One survivor praised the plane’s attendants for helping save him and others.
“It was dark and there was gas, very high temperature. They helped people out of there, helped them to descend,” Dmity Khlebnikov said, according to Komsomolskaya Pravda.
The SSJ100, also known as the Superjet, was heralded when it went into service in 2011 as a new phase for Russia’s civil aviation industry. It was introduced as a replacement for outdated Soviet-designed aircraft.
But the plane has been troubled by concerns about defects in the horizontal stabilizers. Russia’s aviation authority in 2017 ordered inspection of all Superjets in the country because of the problems. A Mexican airline, Interjet, grounded Superjets in December 2016 and later said it was phasing them out of the fleet.
Transportation Minister Yevegny Dietrich said Monday that it was too early to decide whether to ground the planes in Russia, and Kremlin spokesman Dmitry Peskov said the decision was not within President Vladimir Putin’s power.
One of the dead was flight attendant Maxim Moiseev, Dietrich said. Russian news reports, citing unnamed sources, said the Moiseev was in the fire-stricken back part of the plane and tried unsuccessfully to deploy an evacuation slide. The dead passengers included a recent college graduate from Santa Fe, New Mexico, was on his way to serve as a fishing guide in northwest Russia.


‘Mother of Satan’ bombs show foreign hand in Sri Lanka bombings: investigators

Updated 21 May 2019
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‘Mother of Satan’ bombs show foreign hand in Sri Lanka bombings: investigators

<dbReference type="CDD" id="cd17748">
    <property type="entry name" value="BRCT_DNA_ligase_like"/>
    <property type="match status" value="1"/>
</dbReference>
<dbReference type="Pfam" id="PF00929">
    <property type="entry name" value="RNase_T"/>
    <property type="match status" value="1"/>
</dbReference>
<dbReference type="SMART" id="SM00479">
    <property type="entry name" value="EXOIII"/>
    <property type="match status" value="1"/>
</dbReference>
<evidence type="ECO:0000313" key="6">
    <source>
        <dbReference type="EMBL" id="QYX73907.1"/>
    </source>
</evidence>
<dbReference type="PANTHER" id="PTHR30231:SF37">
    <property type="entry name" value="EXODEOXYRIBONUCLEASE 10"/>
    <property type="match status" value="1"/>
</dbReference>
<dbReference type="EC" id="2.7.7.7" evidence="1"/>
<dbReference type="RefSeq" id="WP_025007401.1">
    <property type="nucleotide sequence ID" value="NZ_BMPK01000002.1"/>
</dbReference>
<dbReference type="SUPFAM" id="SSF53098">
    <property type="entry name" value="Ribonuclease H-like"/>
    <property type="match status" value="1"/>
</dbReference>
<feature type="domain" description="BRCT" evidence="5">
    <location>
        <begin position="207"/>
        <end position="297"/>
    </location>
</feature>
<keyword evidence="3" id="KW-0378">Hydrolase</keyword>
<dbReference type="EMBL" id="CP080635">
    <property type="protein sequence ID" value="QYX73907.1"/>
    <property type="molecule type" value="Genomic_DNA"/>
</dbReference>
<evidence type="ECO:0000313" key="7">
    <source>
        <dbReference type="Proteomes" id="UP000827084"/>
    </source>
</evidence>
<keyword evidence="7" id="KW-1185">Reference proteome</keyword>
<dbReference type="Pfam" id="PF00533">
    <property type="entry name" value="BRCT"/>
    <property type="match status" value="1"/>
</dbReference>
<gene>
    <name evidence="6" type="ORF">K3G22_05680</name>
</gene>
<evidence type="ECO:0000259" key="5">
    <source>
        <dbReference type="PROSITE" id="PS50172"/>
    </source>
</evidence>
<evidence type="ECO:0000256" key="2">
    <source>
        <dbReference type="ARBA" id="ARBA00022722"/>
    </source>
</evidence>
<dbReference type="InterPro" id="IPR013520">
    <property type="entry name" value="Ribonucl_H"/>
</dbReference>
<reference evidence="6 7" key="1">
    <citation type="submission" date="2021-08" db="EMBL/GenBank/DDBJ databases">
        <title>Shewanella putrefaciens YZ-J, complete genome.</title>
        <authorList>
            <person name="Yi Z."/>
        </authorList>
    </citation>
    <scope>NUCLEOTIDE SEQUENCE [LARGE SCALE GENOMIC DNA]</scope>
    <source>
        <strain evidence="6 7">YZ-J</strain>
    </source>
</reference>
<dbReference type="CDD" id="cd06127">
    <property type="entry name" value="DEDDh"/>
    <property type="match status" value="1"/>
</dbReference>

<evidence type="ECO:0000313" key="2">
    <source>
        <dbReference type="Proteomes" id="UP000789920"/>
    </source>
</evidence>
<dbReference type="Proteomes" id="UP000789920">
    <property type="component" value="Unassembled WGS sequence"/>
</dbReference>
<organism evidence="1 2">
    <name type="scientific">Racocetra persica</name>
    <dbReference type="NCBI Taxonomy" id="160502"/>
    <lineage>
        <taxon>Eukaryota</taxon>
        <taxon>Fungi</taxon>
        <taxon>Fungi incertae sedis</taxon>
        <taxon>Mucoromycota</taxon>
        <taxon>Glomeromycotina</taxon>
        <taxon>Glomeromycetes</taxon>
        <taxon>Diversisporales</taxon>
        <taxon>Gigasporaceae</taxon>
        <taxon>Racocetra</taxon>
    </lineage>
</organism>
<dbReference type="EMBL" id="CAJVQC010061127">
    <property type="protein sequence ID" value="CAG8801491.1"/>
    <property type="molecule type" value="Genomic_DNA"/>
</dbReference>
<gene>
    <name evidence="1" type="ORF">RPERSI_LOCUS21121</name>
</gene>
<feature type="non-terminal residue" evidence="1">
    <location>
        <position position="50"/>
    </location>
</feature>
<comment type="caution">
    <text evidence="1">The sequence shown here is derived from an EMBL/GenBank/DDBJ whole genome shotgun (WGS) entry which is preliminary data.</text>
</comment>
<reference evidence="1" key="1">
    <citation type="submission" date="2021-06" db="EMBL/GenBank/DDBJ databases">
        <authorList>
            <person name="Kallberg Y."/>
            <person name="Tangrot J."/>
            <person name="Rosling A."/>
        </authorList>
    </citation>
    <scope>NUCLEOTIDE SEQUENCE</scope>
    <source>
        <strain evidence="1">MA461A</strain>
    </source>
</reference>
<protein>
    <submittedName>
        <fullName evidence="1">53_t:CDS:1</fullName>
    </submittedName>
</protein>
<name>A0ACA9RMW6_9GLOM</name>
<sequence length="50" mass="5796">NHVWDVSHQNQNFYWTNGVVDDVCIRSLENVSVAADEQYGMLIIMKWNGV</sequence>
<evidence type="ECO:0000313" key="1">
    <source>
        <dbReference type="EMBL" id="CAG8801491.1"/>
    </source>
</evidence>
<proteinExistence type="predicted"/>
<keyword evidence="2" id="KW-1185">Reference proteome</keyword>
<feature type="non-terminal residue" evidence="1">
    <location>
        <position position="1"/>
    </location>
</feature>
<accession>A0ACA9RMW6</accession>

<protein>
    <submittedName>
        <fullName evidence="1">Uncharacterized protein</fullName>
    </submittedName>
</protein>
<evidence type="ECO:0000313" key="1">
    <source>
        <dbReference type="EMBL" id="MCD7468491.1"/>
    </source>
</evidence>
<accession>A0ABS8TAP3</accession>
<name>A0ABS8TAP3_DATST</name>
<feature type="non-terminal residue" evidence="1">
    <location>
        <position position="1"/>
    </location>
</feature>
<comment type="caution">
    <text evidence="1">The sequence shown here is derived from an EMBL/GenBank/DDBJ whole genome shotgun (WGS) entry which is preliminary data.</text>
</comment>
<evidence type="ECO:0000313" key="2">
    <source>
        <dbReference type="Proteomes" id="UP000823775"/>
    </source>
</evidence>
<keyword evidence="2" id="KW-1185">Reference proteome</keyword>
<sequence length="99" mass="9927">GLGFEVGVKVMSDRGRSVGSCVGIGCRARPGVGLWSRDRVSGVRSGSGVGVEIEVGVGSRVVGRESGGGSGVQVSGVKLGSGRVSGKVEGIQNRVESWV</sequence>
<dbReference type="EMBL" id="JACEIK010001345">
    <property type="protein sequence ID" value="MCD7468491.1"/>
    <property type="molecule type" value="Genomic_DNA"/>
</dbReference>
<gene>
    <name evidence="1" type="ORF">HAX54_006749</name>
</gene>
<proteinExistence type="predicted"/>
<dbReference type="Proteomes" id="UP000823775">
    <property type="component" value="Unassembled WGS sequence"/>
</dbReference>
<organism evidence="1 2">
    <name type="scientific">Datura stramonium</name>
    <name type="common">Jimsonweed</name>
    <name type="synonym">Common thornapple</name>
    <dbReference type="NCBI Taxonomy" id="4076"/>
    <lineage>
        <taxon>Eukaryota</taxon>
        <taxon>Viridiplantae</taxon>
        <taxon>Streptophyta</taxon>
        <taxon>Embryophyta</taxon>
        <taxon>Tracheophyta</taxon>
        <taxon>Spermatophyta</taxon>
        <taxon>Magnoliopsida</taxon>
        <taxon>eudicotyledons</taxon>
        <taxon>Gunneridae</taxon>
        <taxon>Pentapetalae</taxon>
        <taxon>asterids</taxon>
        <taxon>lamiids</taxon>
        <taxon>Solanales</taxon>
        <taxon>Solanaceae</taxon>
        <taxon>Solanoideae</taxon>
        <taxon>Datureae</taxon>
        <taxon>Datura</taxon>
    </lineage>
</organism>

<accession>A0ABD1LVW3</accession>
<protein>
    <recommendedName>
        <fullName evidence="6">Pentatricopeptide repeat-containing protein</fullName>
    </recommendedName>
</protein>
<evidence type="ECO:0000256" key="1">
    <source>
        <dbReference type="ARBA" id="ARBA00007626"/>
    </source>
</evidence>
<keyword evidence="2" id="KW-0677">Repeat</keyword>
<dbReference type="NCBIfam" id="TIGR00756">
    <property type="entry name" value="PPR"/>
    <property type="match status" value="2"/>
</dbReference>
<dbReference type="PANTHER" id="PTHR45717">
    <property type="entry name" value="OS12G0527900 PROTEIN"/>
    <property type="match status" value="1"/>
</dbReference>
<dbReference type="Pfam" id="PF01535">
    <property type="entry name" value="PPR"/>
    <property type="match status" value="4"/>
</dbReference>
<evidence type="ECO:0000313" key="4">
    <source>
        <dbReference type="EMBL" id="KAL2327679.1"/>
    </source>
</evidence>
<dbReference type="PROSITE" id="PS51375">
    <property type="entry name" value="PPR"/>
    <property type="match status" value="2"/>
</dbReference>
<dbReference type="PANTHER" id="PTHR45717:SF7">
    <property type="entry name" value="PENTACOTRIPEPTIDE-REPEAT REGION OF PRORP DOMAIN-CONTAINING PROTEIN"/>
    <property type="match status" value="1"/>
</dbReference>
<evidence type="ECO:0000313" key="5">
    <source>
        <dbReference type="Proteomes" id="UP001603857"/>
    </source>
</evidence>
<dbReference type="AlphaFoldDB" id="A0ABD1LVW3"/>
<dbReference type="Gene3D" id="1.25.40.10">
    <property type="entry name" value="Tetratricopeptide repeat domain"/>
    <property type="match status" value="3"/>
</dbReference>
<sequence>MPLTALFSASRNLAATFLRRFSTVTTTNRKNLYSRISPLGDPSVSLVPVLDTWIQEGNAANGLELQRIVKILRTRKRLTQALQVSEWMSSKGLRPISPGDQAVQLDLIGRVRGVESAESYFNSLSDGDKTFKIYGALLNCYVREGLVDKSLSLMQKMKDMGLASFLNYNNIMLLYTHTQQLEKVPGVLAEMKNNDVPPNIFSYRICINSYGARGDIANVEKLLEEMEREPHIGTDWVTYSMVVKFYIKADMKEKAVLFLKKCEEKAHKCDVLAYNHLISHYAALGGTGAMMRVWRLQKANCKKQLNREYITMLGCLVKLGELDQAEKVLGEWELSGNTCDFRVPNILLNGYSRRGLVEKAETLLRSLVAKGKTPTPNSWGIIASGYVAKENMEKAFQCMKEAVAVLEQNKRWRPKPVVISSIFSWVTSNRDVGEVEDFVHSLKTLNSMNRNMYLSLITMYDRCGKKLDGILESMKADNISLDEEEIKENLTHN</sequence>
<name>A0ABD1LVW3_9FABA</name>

• Detectives said the back-pack bombs used in the April 21 attacks on three churches and three hotels were manufactured by local militants with Daesh expertise
  • It was also used in the 2015 attacks in Paris, by a suicide bomber who hit the Manchester Arena in England in 2017 and attacks on churches in Indonesia one year ago

COLOMBO: One month after the Sri Lanka suicide attacks that killed more than 250 people, investigators have told AFP the bombers used “Mother of Satan” explosives favored by the Daesh group that are a new sign of foreign involvement.
Detectives said the back-pack bombs used in the April 21 attacks on three churches and three hotels were manufactured by local militants with Daesh expertise.
They named the explosive as triacetone triperoxide, or TATP, an unstable but easily made mixture favored by Daesh militants who call it “Mother of Satan.”
It was also used in the 2015 attacks in Paris, by a suicide bomber who hit the Manchester Arena in England in 2017 and attacks on churches in Indonesia one year ago.
Daesh has claimed the Sri Lankan bombers operated as part of its franchise. But Sri Lankan and international investigators are anxious to know just how much outside help went into the attacks that left 258 dead and 500 injured.
“The group had easy access to chemicals and fertilizer to get the raw materials to make TATP,” an official involved in the investigation told AFP.